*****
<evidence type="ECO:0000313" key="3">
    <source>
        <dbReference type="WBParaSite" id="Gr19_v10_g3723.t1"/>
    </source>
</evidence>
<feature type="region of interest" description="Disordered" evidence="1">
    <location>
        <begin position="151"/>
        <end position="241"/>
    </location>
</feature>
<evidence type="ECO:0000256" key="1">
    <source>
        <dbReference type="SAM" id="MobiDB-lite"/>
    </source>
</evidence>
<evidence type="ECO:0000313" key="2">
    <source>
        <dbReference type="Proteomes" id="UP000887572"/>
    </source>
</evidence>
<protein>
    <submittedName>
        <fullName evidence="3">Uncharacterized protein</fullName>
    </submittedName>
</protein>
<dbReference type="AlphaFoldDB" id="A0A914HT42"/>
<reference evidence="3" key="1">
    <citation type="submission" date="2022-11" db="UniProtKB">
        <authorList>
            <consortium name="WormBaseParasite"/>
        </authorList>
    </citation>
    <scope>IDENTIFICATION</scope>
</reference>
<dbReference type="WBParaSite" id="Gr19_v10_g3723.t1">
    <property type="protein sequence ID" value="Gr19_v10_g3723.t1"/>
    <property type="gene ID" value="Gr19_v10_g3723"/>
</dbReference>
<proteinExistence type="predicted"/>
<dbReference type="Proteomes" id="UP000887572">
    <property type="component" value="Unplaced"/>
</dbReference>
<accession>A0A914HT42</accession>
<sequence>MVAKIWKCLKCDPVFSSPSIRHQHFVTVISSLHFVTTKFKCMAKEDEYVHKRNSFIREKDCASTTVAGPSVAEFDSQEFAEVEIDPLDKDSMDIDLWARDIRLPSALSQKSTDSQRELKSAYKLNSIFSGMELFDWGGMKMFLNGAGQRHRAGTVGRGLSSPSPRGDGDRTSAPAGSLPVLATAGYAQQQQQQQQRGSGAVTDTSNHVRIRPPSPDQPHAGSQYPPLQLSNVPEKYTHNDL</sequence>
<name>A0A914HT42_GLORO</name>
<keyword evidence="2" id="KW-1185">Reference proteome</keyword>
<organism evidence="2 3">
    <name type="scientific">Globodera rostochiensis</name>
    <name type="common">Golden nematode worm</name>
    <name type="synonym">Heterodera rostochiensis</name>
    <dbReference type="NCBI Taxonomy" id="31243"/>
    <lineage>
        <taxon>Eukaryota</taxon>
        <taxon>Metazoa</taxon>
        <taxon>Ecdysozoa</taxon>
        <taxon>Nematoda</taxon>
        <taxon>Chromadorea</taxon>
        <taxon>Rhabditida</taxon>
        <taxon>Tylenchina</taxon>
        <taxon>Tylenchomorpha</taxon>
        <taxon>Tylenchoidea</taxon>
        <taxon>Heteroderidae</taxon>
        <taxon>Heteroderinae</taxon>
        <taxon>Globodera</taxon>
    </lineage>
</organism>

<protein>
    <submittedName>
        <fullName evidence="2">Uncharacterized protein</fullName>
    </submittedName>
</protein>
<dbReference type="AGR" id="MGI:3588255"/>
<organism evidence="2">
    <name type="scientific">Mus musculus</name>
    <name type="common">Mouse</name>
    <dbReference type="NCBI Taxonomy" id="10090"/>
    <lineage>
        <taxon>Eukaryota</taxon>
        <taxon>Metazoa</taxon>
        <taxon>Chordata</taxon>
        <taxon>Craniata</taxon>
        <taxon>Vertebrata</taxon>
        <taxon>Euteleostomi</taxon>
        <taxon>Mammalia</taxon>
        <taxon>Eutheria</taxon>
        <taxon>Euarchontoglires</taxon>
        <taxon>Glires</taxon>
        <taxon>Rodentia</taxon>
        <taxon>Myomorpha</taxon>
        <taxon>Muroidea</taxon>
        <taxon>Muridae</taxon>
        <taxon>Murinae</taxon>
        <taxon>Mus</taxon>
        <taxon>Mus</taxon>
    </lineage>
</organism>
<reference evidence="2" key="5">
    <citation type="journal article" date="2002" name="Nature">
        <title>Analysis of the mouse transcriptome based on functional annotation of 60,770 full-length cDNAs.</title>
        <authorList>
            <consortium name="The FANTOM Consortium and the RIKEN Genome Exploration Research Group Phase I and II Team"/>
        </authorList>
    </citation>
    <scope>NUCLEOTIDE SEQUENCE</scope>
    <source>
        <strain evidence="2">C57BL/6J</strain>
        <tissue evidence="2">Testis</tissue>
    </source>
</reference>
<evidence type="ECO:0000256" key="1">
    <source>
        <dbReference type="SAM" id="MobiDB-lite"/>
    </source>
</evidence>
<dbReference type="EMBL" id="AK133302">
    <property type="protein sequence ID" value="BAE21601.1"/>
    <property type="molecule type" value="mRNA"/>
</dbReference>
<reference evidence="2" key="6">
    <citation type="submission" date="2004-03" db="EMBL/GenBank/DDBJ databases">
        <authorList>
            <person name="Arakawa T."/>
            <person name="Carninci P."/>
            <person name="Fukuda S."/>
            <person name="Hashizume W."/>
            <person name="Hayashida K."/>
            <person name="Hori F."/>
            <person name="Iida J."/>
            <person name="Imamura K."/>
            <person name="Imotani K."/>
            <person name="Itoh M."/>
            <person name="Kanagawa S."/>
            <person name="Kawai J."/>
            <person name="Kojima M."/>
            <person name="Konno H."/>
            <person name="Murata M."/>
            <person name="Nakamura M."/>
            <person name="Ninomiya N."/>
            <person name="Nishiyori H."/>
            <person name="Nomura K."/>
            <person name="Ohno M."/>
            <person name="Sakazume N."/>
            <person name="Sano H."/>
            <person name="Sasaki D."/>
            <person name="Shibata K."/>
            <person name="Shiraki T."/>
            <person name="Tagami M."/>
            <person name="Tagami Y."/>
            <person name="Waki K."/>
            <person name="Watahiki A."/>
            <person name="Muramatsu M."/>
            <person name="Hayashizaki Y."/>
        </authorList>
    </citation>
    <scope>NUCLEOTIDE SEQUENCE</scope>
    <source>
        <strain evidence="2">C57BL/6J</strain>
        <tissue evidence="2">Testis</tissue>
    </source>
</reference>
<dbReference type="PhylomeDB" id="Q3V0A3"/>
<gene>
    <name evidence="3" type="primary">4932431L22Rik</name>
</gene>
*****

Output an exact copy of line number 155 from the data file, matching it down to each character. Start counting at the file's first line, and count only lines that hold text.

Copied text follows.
    </citation>